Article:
‘Casino Vessels’ classifiable as ‘Passenger Ship’ under heading 8901 9000 and not ‘Pleasure Boats’: CESTAT [Read Order]

Casino Vessels - Floating Ships - Mumbai Bench - CESTAT - Taxscan

The Mumbai Bench of the Customs, Excise and Service Tax Appellate Tribunal (CESTAT) in the case of Commissioner of Central Excise v Vijai Marine Services held that ‘casino vessels’ could not be classified as ‘pleasure boats’.

The issue before the Tribunal was with respect to the classification of ‘MV Royale Floatal’ i.e. a vessel manufactured by M/s Vijai Marine Services in which the Revenue aggrieved seeks re-classification of the goods under heading no. 8903 9990, instead of heading no. 8901 9000 accepted by the adjudicating authority.

The SCN was issued for recovery of undischarged duty liability on the ground that the vessel was intended for deployment as an ‘offshore casino’ to be operated on the Mandovi river in Goa and that under the pretext of clearing the same as a ‘conveyance’, the true intent of use and actual design of the impugned goods had been concealed to avail the consequences of the claimed classification.

The common ground of the present appeal was that the vessel was transformed from out of a ‘dumb barge’ and ‘other equipment’ imported by M/s Highstreet Cruises and Entertainment Pvt Ltd, Goa in June 2009, a subsidiary of M/s Delta Corp Ltd, which as also the holding company of M/s Delta Pleasure Cruise Company Pvt. Ltd. M/s Vijai Marine Services was contracted for the conversion into a self-propelled luxury floating hotel which, held in the impugned order to be ‘manufacture’. The clearance, at a declared value of ₹ 11.89 crores, had been effected at ‘nil’ rate of duty applicable to heading no. 8905 with an exemption under notification no. 12/2013-CE dated 1st March 2013.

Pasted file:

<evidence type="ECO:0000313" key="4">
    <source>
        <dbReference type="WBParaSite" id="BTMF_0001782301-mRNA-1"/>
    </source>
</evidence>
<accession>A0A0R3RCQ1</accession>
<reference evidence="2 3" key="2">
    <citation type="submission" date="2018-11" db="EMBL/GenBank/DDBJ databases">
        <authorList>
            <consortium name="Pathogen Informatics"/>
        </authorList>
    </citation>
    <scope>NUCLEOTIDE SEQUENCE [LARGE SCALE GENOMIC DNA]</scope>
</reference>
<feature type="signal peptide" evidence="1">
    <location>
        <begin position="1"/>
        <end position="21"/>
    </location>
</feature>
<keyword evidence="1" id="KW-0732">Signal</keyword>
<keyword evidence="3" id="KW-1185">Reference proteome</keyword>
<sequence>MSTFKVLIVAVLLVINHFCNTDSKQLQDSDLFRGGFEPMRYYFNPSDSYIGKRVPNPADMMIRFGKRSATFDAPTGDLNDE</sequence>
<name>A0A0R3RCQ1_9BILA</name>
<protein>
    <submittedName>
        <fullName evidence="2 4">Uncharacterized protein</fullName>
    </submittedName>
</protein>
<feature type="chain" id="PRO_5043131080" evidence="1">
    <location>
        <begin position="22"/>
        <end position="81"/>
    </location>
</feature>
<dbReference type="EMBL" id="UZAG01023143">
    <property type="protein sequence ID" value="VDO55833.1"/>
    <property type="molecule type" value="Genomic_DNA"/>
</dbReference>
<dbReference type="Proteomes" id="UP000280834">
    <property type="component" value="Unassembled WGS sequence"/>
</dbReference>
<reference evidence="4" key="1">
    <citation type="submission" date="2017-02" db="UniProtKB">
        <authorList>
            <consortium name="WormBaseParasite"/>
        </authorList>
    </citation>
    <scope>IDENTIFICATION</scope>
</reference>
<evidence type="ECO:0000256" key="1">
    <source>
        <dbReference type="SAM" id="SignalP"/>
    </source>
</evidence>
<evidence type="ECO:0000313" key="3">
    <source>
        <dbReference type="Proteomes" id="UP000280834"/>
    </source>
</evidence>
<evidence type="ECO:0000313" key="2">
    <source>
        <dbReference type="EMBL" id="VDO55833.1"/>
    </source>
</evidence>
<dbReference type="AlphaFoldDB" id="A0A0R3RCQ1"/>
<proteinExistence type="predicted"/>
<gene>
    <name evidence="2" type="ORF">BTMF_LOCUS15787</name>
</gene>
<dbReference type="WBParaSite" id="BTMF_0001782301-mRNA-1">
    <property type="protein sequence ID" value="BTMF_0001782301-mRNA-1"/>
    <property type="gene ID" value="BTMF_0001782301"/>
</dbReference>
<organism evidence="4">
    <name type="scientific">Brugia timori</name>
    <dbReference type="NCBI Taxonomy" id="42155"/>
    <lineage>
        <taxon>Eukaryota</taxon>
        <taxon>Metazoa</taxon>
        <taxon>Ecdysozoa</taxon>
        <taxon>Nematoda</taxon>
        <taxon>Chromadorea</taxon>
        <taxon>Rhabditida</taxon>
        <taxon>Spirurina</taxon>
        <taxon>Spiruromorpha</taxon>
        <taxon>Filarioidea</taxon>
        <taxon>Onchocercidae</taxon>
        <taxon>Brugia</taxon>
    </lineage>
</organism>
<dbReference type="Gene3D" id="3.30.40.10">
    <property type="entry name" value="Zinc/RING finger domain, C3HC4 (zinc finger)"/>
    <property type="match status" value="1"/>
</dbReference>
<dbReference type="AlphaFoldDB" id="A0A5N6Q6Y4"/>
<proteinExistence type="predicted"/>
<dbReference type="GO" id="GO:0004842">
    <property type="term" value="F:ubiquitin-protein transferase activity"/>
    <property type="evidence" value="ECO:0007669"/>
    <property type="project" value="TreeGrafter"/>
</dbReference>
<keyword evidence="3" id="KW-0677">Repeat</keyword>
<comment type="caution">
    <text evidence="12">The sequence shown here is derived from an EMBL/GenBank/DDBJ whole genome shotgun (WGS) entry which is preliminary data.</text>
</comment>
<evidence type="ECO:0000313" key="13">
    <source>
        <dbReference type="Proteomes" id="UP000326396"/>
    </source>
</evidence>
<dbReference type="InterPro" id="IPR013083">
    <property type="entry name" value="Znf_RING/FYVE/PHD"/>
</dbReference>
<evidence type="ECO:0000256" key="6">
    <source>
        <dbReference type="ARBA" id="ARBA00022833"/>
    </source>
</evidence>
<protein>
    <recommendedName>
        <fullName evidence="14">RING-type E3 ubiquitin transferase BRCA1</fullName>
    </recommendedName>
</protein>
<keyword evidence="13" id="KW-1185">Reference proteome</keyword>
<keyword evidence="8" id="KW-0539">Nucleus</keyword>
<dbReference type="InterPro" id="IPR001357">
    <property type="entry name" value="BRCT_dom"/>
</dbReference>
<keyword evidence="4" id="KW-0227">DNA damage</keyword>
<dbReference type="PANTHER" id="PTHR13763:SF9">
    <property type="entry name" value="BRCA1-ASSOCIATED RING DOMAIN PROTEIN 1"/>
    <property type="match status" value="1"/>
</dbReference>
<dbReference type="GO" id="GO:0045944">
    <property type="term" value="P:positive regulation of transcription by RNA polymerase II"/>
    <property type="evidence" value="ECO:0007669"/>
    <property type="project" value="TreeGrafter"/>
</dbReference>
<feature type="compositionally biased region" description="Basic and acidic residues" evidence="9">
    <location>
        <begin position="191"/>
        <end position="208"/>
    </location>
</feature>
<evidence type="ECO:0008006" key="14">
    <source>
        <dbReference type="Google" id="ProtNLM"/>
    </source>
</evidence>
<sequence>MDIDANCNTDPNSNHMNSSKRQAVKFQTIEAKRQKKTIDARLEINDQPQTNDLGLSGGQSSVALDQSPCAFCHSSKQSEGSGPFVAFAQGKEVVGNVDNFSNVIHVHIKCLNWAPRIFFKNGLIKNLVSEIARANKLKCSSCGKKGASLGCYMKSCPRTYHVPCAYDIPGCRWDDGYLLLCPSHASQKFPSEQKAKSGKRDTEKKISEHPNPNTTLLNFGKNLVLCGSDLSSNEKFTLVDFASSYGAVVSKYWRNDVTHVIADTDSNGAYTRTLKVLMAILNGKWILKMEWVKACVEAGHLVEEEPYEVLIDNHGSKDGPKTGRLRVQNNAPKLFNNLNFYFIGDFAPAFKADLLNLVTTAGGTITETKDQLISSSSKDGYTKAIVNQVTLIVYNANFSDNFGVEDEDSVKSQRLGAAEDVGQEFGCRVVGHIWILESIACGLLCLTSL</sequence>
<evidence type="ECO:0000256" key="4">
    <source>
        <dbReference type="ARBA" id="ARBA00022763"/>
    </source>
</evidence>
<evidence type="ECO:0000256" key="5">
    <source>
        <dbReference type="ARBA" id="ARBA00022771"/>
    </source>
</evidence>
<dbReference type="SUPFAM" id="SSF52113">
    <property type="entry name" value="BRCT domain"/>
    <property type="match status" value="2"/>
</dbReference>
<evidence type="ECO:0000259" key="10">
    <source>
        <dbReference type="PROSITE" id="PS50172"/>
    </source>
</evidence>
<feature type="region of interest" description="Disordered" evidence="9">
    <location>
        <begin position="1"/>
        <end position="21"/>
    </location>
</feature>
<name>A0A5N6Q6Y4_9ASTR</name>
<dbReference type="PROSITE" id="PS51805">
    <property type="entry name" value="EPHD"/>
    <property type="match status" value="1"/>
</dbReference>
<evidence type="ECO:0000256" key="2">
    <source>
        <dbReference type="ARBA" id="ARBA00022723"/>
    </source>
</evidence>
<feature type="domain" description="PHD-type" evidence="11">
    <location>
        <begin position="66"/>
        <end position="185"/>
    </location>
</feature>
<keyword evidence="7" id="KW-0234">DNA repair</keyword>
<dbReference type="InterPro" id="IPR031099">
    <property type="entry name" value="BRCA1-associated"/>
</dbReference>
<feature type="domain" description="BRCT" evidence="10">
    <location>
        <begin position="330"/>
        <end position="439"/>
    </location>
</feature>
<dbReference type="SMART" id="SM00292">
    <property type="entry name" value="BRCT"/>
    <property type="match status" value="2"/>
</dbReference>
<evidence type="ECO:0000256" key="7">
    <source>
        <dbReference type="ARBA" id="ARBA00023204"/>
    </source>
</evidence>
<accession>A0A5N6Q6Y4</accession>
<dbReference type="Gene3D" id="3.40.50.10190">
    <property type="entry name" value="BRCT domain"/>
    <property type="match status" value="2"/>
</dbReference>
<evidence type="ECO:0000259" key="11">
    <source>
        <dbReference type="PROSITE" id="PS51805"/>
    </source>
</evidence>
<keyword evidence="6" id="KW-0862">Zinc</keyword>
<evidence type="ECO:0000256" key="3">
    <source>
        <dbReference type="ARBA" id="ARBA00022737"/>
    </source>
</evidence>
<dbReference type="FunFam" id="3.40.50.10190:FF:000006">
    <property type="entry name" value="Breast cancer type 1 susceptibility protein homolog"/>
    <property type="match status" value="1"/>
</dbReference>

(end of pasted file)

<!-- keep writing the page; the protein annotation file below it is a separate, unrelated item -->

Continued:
The Coram constituting of members C.J. Mathew and Dr. S.K. Pati as technical and judicial members respectively held in favor of the assessee and declined to interfere with the order of the adjudicating authority. It held that ‘casino vessels’ could not be classified as ‘pleasure boats’.

The decision of re Ashok Khetrapal had been relied upon. It was held that a vessel for pleasure or sport should be meant for personal consumption/use of the person/owner of a vessel. It is evident from the facts on record that the vessel POG imported by the importer is not used for the personal use of the owner for pleasure or sport but is used for commercial purposes as a ‘Casino vessel’. Hence the vessel was held to be a passenger ship or Special Trade Passenger Ship when no contrary opinion of another competent authority is brought on record saying that POG is a vessel for pleasure or sport.

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